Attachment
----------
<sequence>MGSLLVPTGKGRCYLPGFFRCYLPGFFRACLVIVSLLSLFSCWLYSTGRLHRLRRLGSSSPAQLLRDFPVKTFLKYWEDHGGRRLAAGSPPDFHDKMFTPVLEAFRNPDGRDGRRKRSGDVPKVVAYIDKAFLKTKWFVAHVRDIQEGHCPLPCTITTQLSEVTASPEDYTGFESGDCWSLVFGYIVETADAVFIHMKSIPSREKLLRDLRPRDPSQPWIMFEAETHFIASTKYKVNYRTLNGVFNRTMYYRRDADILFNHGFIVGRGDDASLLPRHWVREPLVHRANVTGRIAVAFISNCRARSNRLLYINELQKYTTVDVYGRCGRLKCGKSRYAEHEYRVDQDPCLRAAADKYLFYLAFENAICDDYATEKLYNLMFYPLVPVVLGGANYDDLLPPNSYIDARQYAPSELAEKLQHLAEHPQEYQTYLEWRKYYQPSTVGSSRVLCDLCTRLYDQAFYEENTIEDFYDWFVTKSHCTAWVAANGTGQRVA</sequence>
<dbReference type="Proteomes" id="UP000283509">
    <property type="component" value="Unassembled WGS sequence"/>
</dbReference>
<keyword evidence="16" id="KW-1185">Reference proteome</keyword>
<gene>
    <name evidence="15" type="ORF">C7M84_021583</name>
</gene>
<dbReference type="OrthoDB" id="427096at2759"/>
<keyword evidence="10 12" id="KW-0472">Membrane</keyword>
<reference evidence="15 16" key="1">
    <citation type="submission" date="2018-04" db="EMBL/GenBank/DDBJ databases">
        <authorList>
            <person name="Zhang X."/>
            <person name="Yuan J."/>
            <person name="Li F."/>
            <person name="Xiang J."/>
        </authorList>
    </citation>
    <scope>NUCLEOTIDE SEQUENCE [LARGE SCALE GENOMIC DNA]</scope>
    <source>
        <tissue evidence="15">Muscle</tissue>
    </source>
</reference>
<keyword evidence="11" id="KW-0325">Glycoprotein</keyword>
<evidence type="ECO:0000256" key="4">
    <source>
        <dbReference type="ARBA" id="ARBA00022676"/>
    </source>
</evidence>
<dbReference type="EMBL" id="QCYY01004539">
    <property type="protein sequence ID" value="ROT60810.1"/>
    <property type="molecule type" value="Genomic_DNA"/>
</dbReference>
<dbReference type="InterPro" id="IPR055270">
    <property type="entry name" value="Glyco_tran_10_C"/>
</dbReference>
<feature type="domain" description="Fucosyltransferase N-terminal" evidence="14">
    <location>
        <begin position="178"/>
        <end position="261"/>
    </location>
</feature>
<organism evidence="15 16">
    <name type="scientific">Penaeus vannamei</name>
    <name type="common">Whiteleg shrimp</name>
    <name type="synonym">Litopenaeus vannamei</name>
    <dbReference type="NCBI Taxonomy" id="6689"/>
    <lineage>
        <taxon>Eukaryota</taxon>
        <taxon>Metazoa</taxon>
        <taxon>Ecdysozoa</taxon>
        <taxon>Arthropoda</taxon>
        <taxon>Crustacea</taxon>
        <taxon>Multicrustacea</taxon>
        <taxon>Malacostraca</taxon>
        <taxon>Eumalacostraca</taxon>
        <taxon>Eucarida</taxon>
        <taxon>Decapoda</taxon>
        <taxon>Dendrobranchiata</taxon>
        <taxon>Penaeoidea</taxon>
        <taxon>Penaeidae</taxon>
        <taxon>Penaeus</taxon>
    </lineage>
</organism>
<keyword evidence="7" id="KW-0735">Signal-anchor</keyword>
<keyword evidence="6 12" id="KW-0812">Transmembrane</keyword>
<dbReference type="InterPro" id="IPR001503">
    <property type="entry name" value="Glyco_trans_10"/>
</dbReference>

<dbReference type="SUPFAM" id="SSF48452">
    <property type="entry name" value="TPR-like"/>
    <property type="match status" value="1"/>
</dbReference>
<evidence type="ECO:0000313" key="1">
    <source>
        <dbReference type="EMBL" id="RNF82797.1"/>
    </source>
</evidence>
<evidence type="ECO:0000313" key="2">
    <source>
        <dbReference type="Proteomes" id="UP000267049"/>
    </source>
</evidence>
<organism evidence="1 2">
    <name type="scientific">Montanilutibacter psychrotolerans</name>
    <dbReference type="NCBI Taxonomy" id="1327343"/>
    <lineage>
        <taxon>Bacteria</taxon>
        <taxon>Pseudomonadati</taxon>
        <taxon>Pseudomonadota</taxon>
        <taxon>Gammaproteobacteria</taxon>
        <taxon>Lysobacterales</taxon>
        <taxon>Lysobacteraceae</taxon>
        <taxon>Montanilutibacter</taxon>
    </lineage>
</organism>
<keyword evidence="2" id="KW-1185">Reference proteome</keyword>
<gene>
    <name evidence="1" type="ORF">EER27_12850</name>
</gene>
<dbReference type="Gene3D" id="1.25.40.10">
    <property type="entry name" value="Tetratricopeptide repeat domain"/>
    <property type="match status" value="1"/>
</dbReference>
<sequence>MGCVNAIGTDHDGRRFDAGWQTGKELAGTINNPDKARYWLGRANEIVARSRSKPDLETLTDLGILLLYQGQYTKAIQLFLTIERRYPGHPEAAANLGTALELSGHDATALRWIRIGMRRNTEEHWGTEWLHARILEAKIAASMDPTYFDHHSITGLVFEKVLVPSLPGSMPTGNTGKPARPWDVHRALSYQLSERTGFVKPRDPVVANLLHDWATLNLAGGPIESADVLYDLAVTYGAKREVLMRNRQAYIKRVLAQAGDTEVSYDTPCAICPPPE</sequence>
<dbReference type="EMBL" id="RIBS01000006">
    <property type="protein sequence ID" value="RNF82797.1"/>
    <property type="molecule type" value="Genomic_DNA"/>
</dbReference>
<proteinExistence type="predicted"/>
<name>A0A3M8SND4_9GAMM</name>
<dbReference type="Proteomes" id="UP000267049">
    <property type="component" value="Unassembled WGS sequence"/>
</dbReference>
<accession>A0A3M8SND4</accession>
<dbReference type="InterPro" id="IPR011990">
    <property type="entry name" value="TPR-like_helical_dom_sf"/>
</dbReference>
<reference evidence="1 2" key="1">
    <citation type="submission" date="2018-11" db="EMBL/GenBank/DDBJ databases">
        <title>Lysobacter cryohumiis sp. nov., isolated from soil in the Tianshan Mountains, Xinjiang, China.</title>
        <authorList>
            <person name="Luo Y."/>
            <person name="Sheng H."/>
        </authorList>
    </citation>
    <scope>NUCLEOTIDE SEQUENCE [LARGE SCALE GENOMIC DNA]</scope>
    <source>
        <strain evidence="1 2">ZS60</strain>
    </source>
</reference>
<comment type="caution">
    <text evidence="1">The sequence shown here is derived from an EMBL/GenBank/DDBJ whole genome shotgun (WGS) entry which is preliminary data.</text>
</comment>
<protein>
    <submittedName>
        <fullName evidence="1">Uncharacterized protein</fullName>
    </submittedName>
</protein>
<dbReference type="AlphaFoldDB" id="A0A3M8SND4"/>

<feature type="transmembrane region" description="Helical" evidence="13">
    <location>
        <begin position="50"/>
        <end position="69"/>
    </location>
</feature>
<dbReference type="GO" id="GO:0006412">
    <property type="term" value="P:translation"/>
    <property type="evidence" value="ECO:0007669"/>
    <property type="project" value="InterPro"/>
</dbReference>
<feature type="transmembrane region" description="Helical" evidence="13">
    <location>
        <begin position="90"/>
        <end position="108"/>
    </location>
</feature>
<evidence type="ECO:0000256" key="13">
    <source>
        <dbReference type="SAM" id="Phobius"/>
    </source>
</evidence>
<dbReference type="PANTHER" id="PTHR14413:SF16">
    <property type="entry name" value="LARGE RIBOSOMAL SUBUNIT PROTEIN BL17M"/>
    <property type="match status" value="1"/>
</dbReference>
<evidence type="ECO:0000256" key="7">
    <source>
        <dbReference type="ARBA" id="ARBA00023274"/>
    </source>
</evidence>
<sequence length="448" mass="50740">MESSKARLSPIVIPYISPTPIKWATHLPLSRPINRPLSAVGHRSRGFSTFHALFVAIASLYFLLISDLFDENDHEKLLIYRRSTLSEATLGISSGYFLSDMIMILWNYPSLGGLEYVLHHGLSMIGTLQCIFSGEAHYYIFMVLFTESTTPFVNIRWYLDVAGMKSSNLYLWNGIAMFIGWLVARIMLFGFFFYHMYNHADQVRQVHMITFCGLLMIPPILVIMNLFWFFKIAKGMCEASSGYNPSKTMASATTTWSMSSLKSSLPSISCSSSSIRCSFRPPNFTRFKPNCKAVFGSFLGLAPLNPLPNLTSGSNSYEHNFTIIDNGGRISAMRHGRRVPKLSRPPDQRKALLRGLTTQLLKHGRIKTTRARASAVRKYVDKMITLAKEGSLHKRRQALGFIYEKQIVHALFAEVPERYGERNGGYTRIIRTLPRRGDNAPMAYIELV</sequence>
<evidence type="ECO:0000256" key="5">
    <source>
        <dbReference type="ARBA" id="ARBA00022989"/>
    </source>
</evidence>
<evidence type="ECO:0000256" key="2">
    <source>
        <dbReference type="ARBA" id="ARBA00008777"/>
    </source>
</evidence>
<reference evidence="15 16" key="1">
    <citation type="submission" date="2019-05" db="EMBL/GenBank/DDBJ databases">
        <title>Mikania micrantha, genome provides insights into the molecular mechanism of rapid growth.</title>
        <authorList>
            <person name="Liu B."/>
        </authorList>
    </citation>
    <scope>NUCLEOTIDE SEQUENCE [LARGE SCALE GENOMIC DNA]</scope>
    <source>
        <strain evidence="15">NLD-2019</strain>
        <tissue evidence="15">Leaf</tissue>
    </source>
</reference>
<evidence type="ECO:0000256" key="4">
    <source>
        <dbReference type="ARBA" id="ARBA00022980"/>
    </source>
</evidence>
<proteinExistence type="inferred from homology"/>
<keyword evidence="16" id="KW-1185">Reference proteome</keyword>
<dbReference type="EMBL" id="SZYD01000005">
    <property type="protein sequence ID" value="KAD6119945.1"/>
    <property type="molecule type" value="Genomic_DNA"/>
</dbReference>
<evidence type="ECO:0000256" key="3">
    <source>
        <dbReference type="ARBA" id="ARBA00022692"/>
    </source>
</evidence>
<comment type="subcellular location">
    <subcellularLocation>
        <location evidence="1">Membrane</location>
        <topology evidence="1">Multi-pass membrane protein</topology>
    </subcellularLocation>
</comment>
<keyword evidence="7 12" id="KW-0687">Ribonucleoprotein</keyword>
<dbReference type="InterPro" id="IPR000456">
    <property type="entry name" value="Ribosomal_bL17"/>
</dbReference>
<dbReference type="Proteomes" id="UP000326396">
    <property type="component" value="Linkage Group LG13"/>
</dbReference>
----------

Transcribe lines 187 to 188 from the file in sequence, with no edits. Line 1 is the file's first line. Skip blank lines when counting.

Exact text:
        <authorList>
            <person name="Liu B."/>